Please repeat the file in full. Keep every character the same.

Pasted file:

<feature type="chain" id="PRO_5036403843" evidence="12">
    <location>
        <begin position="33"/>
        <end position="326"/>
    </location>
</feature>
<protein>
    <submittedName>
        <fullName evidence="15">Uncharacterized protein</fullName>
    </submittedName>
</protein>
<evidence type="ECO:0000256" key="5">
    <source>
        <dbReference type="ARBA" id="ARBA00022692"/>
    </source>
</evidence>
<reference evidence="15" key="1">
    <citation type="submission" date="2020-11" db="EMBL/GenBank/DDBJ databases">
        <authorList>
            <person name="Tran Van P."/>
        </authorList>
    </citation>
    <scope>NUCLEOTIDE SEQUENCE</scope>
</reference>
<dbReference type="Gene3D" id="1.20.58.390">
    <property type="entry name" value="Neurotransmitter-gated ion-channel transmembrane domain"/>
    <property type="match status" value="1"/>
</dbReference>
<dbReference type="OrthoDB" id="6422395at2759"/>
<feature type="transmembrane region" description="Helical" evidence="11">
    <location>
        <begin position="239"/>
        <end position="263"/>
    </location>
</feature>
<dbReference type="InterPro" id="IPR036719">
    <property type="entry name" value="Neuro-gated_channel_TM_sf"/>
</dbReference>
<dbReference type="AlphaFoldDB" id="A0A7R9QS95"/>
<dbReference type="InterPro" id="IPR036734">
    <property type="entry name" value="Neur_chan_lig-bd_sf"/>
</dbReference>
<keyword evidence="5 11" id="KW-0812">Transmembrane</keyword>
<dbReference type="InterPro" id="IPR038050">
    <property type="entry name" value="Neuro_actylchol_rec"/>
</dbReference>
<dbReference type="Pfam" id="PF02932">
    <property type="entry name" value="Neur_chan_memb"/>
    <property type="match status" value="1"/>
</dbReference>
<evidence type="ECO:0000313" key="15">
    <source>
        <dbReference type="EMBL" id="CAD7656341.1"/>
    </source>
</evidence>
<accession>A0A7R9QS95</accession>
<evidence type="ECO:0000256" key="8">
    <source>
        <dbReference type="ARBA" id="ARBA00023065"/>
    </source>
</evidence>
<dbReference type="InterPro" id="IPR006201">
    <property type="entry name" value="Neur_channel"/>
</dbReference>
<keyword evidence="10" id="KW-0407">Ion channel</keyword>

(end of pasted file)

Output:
<feature type="chain" id="PRO_5036403843" evidence="12">
    <location>
        <begin position="33"/>
        <end position="326"/>
    </location>
</feature>
<protein>
    <submittedName>
        <fullName evidence="15">Uncharacterized protein</fullName>
    </submittedName>
</protein>
<evidence type="ECO:0000256" key="5">
    <source>
        <dbReference type="ARBA" id="ARBA00022692"/>
    </source>
</evidence>
<reference evidence="15" key="1">
    <citation type="submission" date="2020-11" db="EMBL/GenBank/DDBJ databases">
        <authorList>
            <person name="Tran Van P."/>
        </authorList>
    </citation>
    <scope>NUCLEOTIDE SEQUENCE</scope>
</reference>
<dbReference type="Gene3D" id="1.20.58.390">
    <property type="entry name" value="Neurotransmitter-gated ion-channel transmembrane domain"/>
    <property type="match status" value="1"/>
</dbReference>
<dbReference type="OrthoDB" id="6422395at2759"/>
<feature type="transmembrane region" description="Helical" evidence="11">
    <location>
        <begin position="239"/>
        <end position="263"/>
    </location>
</feature>
<dbReference type="InterPro" id="IPR036719">
    <property type="entry name" value="Neuro-gated_channel_TM_sf"/>
</dbReference>
<dbReference type="AlphaFoldDB" id="A0A7R9QS95"/>
<dbReference type="InterPro" id="IPR036734">
    <property type="entry name" value="Neur_chan_lig-bd_sf"/>
</dbReference>
<keyword evidence="5 11" id="KW-0812">Transmembrane</keyword>
<dbReference type="InterPro" id="IPR038050">
    <property type="entry name" value="Neuro_actylchol_rec"/>
</dbReference>
<dbReference type="Pfam" id="PF02932">
    <property type="entry name" value="Neur_chan_memb"/>
    <property type="match status" value="1"/>
</dbReference>
<evidence type="ECO:0000313" key="15">
    <source>
        <dbReference type="EMBL" id="CAD7656341.1"/>
    </source>
</evidence>
<accession>A0A7R9QS95</accession>
<evidence type="ECO:0000256" key="8">
    <source>
        <dbReference type="ARBA" id="ARBA00023065"/>
    </source>
</evidence>
<dbReference type="InterPro" id="IPR006201">
    <property type="entry name" value="Neur_channel"/>
</dbReference>
<keyword evidence="10" id="KW-0407">Ion channel</keyword>